Freddy is a kid who is lucky to have a lot of caring adults in her life but who, unfortunately, has very few friends. “Freddy Stories” is a collection of short, slice-of-life vignettes that captures this girl’s young experience, created by cartoonist Melissa Mendes.
Freddy is a scruffy oddball who enjoys being active, messy, daring and imaginative. Her parents may be separated but her home life with mom and their dog Frank is happy enough. She sees her dad occasionally and spends a lot of time with her neighbors who care for her while her mother is working.
Freddy is very resilient child and this comes off as maturity in the book. She’s not overly fussy and never lets herself be too sad — any problem she faces is easily solved through creativity or directness.
For a kid, she seems to have a lot of pride, a good sense of right and wrong, and clearly knows herself quite well. You feel pretty good about her as a character through and through, she seems strong. She has a good head on her shoulders and you rally for her because this girl, you think, has potential.
Immediately after finishing “Freddy Stories,” I felt alright about it. On its surface, the text and themes are not challenging. It’s easy enough to like. It didn’t become a brain teaser until later when I had to wonder, well, what was it even about?
“Freddy Stories” is cute and the art is clean and sweet. It’s very accessible and seems fun because the vignettes are light and unexpected. Freddy is always on the go — exploring new spaces, biking, collecting, building, and able to make her own fun happen anytime, anywhere. She seems very capable. Someone you’d want to be. However, in a lot of ways, Freddy is a pitiable and unrealized character with an uncertain future. Her story here feels very unfinished and unsatisfying as a result.
Because, once you realize that all there is and was to Freddy has lived and died on these pages, it’s incredibly sad to think that this kid with so much potential has completely failed to develop as a person through the course of her own story. She is the same person at the beginning of this book as she is at the end. Her life on its pages was brief, oddly repetitious, and over before it ever really began. In a sense, Freddy and her life were actually boring.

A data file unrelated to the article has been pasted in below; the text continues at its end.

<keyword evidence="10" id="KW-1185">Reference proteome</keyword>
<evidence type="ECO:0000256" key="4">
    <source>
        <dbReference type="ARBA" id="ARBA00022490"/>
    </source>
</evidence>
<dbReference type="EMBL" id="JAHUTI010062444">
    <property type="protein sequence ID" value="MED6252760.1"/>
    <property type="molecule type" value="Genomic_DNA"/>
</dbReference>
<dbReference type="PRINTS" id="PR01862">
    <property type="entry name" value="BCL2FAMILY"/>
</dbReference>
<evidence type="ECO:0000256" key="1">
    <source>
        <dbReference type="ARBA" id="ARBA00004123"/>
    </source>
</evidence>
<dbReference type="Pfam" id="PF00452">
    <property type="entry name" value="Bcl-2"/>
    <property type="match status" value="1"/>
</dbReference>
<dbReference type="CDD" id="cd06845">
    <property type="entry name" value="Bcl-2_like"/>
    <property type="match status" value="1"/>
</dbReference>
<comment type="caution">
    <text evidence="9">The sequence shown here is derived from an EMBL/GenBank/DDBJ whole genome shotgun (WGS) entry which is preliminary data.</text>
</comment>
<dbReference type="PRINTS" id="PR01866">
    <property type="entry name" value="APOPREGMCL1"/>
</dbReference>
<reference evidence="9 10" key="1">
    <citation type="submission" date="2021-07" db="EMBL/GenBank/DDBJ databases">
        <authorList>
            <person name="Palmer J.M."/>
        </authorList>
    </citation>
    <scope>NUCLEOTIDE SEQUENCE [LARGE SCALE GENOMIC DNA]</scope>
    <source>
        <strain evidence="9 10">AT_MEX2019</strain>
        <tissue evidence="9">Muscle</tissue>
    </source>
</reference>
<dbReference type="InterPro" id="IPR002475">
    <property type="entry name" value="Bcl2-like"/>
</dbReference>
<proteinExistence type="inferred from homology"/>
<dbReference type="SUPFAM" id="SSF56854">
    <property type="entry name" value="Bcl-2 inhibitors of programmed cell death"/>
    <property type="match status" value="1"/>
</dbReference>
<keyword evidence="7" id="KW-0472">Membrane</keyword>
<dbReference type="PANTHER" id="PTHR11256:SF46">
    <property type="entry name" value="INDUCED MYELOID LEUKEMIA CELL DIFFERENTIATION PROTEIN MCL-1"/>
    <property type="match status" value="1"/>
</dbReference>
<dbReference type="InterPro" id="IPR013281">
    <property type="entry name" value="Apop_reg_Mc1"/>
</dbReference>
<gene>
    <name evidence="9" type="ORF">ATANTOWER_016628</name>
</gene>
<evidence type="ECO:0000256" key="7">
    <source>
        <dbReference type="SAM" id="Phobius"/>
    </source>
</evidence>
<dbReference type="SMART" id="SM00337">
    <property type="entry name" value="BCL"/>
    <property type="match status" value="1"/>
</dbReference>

The most significant part of the book is what’s lacking: a strong mentor for Freddy. This girl is free in many ways to explore her world, but she doesn’t have anyone useful to advise or guide her. For someone so young, with so many adults available to her, it’s very odd that none of them make an effort to teach her anything and she never bothers to ask anything from them.
Her mom is gone a lot. When she’s with her neighbors, they let her do whatever she wants, which is cool, but she only ever wants to do the same kind of stuff: eat, collect, ride, build. And it never leads to anything life-changing. She doesn’t have peers that are enough like her to be challenging or sharpen or push her to become her real, adult self. She’s, maybe, 8 years old and already in a rut!
We are left to believe that Freddy has already evolved to become her true self, as complete as she’ll ever need to be to her author. As a result, Freddy may be sweet, but she’s certainly not dynamic.
Freddy is caring and seems eager to create friendships but we see her make only one friend, a boy who is very into dirt. At school she’s often teased and misunderstood because she’s regularly confused for a boy. It’s rough, but evidently not life-changing rough.
Endlessly faithful to the idea that Freddy is static and unalterable, she never even changes her clothes for the whole book, insisting to wear her hoodie even at the beach.
“Freddy Stories” is a 112-page black-and-white square-bound book with a full-color cover. It measures 6″x8″ and was published with assistance from the Xeric Foundation, a charitable non-profit that has offered grants to comic book self-publishers. It costs $10 and is available through author Melissa Mendes’ online store: http://www.mmmendes.com/store/